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#WeAreTogether: International students’ pandemic experiences to help shape support messages – University of Reading

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#WeAreTogether: International students’ pandemic experiences to help shape support messages

Release Date 20 November 2020

Researchers are studying communication challenges faced by Chinese students in the UK during the pandemic

Chinese students are helping researchers highlight how they have been left in the dark or discriminated against during the Covid-19 pandemic, for a project seeking to improve engagement with international students.

Linguistics researchers at the University of Reading and University of Birmingham are working with students to gather real experiences of communication issues and stigma faced by other Chinese students forced to make sense of the lockdown and virus advice while living in the UK.

The project has been granted £10,000 British Academy funding, and will use interviews, diaries and observations to shed light on how international students access and evaluate information and challenges resulting from intercultural differences, particularly in challenging times.

Chinese students comprise the UK’s largest proportion of international students, so the project will be important in maintaining positive attitudes globally towards studying in the UK as well as learning how to better support other multicultural communities in the UK.

Professor Rodney Jones, a sociolinguistics expert at the University of Reading and co-leader of the project, said: “The Covid-19 pandemic has been an incredibly challenging time for everyone, plunging us into lockdown and requiring us to take in endless guidelines and information about the virus and how we can stop it spreading. When language and cultural barriers, and the stress of being in an unfamiliar place, are added to this it becomes immensely tough.

“We are working closely with Chinese students to hear first-hand how they are dealing with the pandemic in an unfamiliar place and what has made it difficult for them to access much-needed information. This work will help us better understand the problems faced by people living in other cultures, and how they can be supported more effectively during hard times.”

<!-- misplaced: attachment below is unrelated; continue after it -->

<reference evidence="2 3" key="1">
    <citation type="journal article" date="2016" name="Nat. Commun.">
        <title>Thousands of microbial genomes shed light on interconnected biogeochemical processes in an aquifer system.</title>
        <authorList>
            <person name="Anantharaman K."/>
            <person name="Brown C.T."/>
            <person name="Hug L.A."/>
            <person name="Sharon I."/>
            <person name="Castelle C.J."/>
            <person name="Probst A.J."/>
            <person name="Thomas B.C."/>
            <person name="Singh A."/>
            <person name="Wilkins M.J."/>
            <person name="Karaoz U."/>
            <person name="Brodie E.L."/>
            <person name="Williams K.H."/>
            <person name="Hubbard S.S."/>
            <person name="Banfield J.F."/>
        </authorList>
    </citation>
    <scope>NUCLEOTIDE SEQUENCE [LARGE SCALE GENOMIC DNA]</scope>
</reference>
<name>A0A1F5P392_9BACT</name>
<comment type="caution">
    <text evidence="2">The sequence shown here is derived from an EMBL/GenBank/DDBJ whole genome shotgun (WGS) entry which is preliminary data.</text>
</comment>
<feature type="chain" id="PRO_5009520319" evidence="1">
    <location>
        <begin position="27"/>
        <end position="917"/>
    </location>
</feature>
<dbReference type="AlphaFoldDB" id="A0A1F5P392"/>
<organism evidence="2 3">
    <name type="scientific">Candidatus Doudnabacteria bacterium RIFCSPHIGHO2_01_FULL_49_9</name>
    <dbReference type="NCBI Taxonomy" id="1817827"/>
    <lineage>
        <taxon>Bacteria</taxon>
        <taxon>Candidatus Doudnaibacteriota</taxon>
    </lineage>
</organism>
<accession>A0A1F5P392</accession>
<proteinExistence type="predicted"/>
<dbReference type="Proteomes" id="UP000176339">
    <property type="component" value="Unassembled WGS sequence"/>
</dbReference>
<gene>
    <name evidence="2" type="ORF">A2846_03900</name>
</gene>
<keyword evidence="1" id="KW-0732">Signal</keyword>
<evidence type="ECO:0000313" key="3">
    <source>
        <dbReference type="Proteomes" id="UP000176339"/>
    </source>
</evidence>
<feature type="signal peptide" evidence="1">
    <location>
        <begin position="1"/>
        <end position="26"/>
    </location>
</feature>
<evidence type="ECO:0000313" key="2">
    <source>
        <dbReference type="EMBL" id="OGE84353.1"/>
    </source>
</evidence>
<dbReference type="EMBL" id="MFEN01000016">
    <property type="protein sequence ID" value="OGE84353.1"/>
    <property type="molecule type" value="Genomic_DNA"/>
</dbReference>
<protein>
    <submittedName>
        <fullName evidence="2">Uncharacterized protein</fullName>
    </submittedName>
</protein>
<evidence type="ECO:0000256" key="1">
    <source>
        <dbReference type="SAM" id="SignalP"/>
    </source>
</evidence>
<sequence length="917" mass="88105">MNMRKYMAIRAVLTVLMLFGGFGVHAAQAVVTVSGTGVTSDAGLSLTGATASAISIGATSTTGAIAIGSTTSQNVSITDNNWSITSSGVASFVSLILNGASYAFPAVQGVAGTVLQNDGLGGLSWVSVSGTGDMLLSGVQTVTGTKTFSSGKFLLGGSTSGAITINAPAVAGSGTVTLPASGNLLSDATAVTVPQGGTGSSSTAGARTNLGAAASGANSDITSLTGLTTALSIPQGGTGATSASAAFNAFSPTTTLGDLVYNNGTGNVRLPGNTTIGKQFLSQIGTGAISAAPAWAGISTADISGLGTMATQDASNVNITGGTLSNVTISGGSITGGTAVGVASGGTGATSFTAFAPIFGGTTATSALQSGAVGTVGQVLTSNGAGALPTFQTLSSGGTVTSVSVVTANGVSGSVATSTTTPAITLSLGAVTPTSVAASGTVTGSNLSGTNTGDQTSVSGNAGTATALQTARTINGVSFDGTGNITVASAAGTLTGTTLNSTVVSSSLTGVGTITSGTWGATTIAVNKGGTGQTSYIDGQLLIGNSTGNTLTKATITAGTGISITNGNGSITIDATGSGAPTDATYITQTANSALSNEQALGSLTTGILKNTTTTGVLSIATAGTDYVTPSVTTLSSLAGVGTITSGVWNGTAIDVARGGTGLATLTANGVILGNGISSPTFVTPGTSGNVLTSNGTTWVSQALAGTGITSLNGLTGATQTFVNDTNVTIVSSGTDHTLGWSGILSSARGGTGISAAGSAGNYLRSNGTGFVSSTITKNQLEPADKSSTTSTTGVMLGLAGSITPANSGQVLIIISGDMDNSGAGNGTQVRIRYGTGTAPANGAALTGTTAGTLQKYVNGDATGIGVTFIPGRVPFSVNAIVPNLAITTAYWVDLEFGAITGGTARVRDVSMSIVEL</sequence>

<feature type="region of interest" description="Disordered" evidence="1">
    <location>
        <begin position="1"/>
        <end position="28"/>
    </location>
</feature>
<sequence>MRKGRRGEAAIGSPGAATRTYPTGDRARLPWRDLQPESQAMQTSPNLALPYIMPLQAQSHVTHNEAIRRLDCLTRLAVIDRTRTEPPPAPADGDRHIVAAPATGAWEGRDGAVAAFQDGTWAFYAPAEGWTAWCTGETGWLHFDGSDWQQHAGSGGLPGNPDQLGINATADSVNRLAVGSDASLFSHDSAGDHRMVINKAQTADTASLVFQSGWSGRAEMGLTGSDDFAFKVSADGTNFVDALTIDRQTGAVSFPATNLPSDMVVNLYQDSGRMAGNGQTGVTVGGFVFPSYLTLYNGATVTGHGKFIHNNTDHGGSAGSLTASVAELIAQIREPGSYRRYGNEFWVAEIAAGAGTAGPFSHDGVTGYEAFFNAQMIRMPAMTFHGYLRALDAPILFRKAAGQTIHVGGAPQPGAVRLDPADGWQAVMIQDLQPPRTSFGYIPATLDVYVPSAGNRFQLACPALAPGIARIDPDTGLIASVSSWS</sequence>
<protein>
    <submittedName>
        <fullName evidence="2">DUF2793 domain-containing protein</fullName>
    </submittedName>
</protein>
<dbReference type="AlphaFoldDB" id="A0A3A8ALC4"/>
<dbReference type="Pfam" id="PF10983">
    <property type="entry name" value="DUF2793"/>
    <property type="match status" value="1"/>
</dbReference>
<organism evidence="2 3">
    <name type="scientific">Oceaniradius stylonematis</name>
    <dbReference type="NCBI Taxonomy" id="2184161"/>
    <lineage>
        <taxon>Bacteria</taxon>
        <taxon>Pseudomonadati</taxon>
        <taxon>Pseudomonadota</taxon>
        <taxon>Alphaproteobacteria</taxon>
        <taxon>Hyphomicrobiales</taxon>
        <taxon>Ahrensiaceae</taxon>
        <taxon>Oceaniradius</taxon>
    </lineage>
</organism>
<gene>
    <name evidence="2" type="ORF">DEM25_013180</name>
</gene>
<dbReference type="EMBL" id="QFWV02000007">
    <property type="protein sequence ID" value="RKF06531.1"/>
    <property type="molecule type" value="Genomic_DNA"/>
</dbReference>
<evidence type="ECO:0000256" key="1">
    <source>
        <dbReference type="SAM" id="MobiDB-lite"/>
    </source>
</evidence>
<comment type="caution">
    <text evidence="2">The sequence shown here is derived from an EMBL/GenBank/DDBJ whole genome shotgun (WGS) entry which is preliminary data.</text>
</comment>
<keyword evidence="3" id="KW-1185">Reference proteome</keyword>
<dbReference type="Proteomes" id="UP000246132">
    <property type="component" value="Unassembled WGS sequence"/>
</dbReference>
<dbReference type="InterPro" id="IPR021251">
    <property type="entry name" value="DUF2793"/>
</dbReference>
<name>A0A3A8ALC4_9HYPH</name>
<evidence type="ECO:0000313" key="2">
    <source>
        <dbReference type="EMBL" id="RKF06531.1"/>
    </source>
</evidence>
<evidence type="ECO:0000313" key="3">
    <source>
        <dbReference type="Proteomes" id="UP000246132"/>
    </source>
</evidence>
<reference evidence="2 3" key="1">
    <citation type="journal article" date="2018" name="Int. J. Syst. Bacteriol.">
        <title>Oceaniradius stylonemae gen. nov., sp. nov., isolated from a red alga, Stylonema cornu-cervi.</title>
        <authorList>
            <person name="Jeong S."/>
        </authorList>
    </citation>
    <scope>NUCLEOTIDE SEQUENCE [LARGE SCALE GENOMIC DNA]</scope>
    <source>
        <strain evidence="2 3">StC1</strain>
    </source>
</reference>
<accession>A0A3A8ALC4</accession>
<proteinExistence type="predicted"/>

“This project offers us a unique opportunity to interview our classmates, friends, and colleagues to develop a better understanding of their feelings, thoughts, and communication challenges they encounter" - Wang Yi, University of Reading student researcher

The project was awarded funding in the British Academy Special Research Grants: COVID 19.

The team will study real testimonies from Chinese students in the UK, and apply principles from research in intercultural communication, health communication and media literacies to find out how they have coped and what could increase their resilience.

Wang Yi, one of the University of Reading students involved in the research, said: “It is really a great experience working on this project with internationally recognised scholars and Chinese students studying in the UK during the COVID-19 pandemic.

“This project offers us a unique opportunity to interview our classmates, friends, and colleagues to develop a better understanding of their feelings, thoughts, and communication challenges they encounter while residing in a foreign country under the global pandemic.

“This project empowers us to tell our own stories and express our common concerns to relevant parties. We can also share our ideas and let our voice be heard by hosting workshops and webinars. This will help us, and international students in general, strengthen mutual support and build resilience.”

Dr Sylvia Jaworska, an associate professor in language and professional communication, and co-leader of the project, said: “Many Chinese students found themselves effectively trapped in the UK this year, forced to navigate a global crisis alone while essential information they needed to do so was difficult to obtain.

“The fact the virus is thought to have originated in China also meant some Chinese nationals may have experienced some unfair negative comments or actions as the virus became more prevalent, adding to feelings of exclusion.

“The problem is clear, but how to solve it is less so. By hearing from those affected, we hope to provide some widely-applicable solutions to ensure no one is excluded from vital communications.”

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